"I Shot an Arrow into the Air" is the 15th episode of The Twilight Zone, first broadcast in January of 1960. It starred Dewey Martin, Edward Binns and Harry Bartell.

This episode, like the first episode "Where is Everybody?", is set in the (then) near future, and deals with the space program. In this episode, a manned rocket with eight astronauts aboard has taken off into space, but has hit some sort of storm and disappeared from tracking. We then meet the astronauts lost on the surface of an asteroid. Half of them are dead, and one more is dying. One of them, Officer Corey, objects to water being given to a dying man. Over the course of the episode, his callousness turns to active cruelty and betrayal of his fellow astronauts, an attitude that turns out to be even worse when the twist ending is revealed.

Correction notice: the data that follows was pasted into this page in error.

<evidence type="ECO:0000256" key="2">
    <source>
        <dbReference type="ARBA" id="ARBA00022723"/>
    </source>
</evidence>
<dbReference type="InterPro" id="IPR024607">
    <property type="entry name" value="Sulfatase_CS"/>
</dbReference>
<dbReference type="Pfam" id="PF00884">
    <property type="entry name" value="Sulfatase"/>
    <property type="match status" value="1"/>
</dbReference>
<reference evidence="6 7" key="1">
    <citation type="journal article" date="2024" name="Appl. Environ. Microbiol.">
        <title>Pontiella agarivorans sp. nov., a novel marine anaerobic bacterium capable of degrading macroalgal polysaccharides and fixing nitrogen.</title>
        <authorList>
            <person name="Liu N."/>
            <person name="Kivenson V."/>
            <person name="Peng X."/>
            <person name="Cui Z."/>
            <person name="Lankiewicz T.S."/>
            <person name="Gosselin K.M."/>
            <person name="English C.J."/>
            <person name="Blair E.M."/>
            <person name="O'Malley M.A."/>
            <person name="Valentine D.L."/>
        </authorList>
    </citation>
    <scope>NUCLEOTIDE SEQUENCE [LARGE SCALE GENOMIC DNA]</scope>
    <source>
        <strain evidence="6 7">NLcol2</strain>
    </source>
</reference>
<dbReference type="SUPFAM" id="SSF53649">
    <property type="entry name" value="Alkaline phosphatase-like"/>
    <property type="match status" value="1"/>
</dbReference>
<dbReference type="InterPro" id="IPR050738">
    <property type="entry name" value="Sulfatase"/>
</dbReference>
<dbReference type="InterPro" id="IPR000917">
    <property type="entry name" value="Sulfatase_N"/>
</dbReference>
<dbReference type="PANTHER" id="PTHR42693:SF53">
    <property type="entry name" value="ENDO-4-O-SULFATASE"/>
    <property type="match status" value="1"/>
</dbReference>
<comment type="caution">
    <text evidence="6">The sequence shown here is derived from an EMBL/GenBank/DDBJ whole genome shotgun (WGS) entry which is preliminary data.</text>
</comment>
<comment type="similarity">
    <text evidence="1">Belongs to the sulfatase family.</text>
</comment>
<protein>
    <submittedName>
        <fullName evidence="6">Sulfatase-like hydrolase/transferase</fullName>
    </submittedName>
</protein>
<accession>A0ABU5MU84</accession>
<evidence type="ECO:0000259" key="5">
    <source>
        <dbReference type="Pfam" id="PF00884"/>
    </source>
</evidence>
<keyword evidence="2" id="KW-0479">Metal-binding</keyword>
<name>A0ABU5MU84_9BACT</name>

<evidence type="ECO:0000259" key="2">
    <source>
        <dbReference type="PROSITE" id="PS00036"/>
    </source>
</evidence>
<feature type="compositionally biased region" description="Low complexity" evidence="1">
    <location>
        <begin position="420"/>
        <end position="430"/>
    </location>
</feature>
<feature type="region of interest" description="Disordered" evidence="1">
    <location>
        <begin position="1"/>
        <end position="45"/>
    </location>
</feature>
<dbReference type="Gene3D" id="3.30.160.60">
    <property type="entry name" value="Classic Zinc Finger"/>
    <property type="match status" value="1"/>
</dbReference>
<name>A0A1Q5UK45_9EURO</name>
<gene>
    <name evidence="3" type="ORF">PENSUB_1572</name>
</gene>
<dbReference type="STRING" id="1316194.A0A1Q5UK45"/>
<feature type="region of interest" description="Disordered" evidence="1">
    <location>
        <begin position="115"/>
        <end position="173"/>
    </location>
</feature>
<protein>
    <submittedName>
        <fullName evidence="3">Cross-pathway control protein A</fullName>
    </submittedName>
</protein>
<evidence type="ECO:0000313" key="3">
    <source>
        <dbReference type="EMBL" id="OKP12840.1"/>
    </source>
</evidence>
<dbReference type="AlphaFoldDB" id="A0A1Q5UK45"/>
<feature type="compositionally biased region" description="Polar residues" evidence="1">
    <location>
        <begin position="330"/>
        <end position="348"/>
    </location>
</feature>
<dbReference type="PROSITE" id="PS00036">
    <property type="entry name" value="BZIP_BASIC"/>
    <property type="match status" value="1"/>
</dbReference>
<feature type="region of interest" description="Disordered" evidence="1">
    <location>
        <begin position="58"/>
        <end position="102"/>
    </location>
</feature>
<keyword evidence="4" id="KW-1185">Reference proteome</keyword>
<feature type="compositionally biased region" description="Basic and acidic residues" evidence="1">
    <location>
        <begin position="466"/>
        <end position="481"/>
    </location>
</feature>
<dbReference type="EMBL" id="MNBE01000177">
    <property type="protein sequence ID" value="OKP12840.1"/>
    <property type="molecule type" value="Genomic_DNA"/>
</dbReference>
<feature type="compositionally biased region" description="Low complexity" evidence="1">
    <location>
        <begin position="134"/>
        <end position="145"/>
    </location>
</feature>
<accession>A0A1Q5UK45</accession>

Although I respect all of the work and innovation that went into the Twilight Zone, I have to say this episode doesn't work, because it lacks realism. Not in scientific terms, although that is also a problem, but in terms of its portrayal of its characters. Officer Corey, the cynical astronaut that turns to insubordination, is apparently one of the most elite astronauts in the nation and is making a flight on an experimental rocket into space. He is presumably a military officer of some experience. And in this story, as soon as things go wrong, he quickly turns to insubordination, cowardice and deceit. Although as a statement on human nature, it makes sense, the story never explains why an elite military officer who has signed up for a dangerous challenge turns into a sniveling coward. This is, perhaps, something I wasn't supposed to think about, but I did, and the more I think about it, the more it undermines the story.